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Video teleconferencing helps heal Haiti

February 18, 2010 at 5:21 pm PST

In previous posts on the TANDBERG Public Sector Blog, we’re discussed the benefits of telemedicine and the ways in which video teleconferencing (VTC) can help to provide high-quality healthcare. By delivering doctors and specialists to the patient via video, diagnosis and treatment can begin much more quickly, and the need to move a patient to the location of a needed specialist can be eliminated completely.

In addition to rural and geographically remote areas, we’ve discussed the locations of disasters and crisis as places where telehealth solutions delivered via VTC could have a significant impact on saving lives. By delivering doctors and other medical professionals via video, rescue and relief workers can vastly increase the number of medical professionals available to victims without forcing medical personnel to make prolonged personal and financial sacrifices.

An incredible example of how VTC can help deliver medical care in areas affected by disaster is what is currently happening in Haiti, where a January earthquake killed over 100,000 people and destroyed the homes of more than 2 million people.

Utilizing a satellite connection, doctors in Haiti are now able to consult with specialists in the United States in real-time, via video. This has allowed medical professionals at the University of Miami’s tent hospital in Port-Au-Prince to seek the help of specialists in Miami and other medical centers in the United States.

TANDBERG believes strongly in VTC’s ability to help disaster victims, and we’re proud that our technology is being used in the relief effort in Haiti. VTC is breaking down the walls between the victims of disasters and the care they need. That’s a new way of caring, and TANDBERG is proud to be leading the way, in Haiti and around the world.

Legal executives push video conferencing to the forefront of strategic planning

February 18, 2010 at 11:55 am PST

Earlier this month, the Annual Legal CIO and CTO Forum brought together technical executives from top law firms around the country to discuss new trends in the legal industry and share best practices. One hot topic was how video conferencing has become integral to technical planning. In fact, one presenter noted that video conferencing is a “game changing technology.”

Why Video?
One panelist classified telepresence and video conferencing among the “Top 3 Technology Trends.”  Why? Simply put, in this era of cost cutting and rapid decision making, it has the ability to instantly bring people together face-to-face no matter where they are at a fraction of the money and time spent traveling. In the legal industry, this is critical as it allows for more face time with more clients, which translates to billable hours.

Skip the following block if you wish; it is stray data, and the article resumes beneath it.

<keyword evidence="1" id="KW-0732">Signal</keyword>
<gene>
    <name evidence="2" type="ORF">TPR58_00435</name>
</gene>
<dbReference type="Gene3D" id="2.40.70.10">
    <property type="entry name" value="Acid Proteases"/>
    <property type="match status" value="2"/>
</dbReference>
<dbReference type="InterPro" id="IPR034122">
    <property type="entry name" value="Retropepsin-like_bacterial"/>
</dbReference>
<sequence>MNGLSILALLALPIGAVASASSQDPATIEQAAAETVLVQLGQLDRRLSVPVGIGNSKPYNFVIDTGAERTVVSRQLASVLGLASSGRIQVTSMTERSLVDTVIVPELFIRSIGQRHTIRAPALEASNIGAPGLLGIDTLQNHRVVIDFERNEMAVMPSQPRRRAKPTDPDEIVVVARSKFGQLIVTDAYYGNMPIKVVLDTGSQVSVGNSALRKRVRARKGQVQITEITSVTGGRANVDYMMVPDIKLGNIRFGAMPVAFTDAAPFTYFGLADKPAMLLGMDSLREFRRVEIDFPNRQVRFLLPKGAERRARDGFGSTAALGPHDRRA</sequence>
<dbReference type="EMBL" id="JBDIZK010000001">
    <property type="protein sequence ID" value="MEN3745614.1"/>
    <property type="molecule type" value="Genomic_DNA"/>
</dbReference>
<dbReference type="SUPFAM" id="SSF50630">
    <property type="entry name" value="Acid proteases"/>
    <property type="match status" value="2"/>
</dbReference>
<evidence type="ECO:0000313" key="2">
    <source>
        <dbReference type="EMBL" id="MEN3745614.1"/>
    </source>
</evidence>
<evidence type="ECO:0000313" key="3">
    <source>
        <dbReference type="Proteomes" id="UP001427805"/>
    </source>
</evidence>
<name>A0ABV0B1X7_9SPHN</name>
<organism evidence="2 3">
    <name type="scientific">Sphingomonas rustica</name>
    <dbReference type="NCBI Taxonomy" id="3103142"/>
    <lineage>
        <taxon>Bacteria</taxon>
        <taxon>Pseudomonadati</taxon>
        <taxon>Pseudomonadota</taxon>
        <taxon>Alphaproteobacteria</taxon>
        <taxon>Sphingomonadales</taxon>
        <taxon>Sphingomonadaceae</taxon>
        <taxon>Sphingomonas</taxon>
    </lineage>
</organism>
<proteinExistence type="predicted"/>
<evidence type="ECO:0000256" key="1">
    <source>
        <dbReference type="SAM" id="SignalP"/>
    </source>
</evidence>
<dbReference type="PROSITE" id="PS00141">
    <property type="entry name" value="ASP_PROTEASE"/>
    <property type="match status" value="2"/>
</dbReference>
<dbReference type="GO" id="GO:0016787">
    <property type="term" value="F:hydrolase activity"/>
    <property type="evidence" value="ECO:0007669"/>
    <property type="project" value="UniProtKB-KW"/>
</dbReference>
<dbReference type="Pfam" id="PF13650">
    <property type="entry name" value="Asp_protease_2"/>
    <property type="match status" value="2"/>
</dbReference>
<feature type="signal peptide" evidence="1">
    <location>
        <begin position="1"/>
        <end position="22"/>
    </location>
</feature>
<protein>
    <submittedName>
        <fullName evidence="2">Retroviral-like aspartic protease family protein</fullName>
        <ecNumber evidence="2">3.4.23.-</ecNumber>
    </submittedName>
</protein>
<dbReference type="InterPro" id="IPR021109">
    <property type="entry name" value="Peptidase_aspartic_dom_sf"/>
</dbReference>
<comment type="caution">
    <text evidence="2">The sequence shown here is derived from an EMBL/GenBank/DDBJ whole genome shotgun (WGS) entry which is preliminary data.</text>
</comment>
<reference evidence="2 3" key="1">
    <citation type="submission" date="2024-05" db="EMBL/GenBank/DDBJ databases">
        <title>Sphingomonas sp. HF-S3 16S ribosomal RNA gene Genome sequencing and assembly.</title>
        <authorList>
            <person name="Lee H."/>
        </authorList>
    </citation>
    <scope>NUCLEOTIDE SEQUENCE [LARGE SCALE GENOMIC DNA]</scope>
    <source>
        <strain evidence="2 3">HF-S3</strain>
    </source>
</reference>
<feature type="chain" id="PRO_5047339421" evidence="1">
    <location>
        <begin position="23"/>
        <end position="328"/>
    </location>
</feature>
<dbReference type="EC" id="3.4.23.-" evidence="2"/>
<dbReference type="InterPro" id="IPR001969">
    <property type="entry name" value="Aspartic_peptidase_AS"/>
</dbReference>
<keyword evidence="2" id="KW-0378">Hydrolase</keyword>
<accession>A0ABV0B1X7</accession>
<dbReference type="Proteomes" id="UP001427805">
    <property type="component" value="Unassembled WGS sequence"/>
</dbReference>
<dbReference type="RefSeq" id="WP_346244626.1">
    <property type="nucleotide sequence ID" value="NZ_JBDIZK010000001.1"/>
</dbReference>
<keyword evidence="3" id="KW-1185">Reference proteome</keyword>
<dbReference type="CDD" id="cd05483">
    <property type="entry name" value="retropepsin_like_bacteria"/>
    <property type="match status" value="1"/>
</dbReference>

Video technology is also much easier to implement and use than even a few years ago, making it more attractive to a broader audience. Moreover, decreased cost for bandwidth has enabled law firms to increase their investment in infrastructure, so their networks are ready to support high-quality video conferencing and telepresence across the organization. This helps drive greater collaboration without increasing costs, vital to competing in the changing industry landscape.

Why Now?
In addition to providing competitive advantage, several new trends in the legal industry are driving the need for video conferencing’s cost-effective, face-to-face communication, including:

  1. Consolidation of large law firms – A recent survey indicated that respondents expect there will be an increase in merger activity in the coming year.
  2. Globalization of legal services and firms – In an effort to serve large, transnational companies, law firms are globalizing their practice.  As a result, mega law firms are emerging with several thousand professionals in dozens of countries.
  3. Push for more efficiency – To combat the price/value gap and remain profitable, law firms must become more efficient.
  4. Need to be untethered – Just like the business world as a whole, attorneys and legal personnel need to be able to conduct their business regardless of their location.

As Lumen Legal President and CEO David Galbenksi wrote in a recent article, “Law firms will need to evolve how they deliver service to their clients.  They’ll need to discover how they can do it faster, better, and how to make it less expensive…And, law firms will need to change with the times—or wait until the market forces them to change.”

Video conferencing and telepresence can help law firms do all of these things so they can get ahead of the curve.

Proposed bill would give tech lift to community colleges

February 16, 2010 at 7:07 pm PST

The Schools and Libraries Program of the Universal Service Fund was designed to help schools and libraries in the United States with discounts and funds to help acquire broadband access and telecommunications technology and equipment. The discounts are relative to the poverty level of the area, and are intended to help schools in areas of high poverty level the playing field and offer the same technologies that are available to other students across America.

Now, a new bill introduced in the United States House of Representatives called the “E-Rate 2.0 Act of 2010,” would add a five-year, $750 million broadband pilot program for community colleges and head start programs.